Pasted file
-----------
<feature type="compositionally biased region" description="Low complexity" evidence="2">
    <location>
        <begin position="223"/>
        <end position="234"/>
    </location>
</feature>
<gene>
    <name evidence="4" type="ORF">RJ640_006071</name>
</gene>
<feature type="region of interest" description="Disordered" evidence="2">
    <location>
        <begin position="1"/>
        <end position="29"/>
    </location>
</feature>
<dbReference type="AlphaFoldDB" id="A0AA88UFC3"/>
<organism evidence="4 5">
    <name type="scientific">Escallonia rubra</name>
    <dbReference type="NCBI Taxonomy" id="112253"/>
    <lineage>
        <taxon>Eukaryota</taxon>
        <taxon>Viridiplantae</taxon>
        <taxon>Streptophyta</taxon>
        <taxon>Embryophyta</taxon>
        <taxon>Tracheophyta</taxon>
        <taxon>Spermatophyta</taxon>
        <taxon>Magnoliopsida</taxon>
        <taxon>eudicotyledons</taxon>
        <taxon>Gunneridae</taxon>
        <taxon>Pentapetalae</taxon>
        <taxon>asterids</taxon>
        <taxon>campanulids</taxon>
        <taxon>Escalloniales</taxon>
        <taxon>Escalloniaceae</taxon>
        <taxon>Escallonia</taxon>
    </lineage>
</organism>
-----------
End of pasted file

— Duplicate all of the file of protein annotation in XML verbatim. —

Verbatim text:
<feature type="compositionally biased region" description="Low complexity" evidence="2">
    <location>
        <begin position="223"/>
        <end position="234"/>
    </location>
</feature>
<gene>
    <name evidence="4" type="ORF">RJ640_006071</name>
</gene>
<feature type="region of interest" description="Disordered" evidence="2">
    <location>
        <begin position="1"/>
        <end position="29"/>
    </location>
</feature>
<dbReference type="AlphaFoldDB" id="A0AA88UFC3"/>
<organism evidence="4 5">
    <name type="scientific">Escallonia rubra</name>
    <dbReference type="NCBI Taxonomy" id="112253"/>
    <lineage>
        <taxon>Eukaryota</taxon>
        <taxon>Viridiplantae</taxon>
        <taxon>Streptophyta</taxon>
        <taxon>Embryophyta</taxon>
        <taxon>Tracheophyta</taxon>
        <taxon>Spermatophyta</taxon>
        <taxon>Magnoliopsida</taxon>
        <taxon>eudicotyledons</taxon>
        <taxon>Gunneridae</taxon>
        <taxon>Pentapetalae</taxon>
        <taxon>asterids</taxon>
        <taxon>campanulids</taxon>
        <taxon>Escalloniales</taxon>
        <taxon>Escalloniaceae</taxon>
        <taxon>Escallonia</taxon>
    </lineage>
</organism>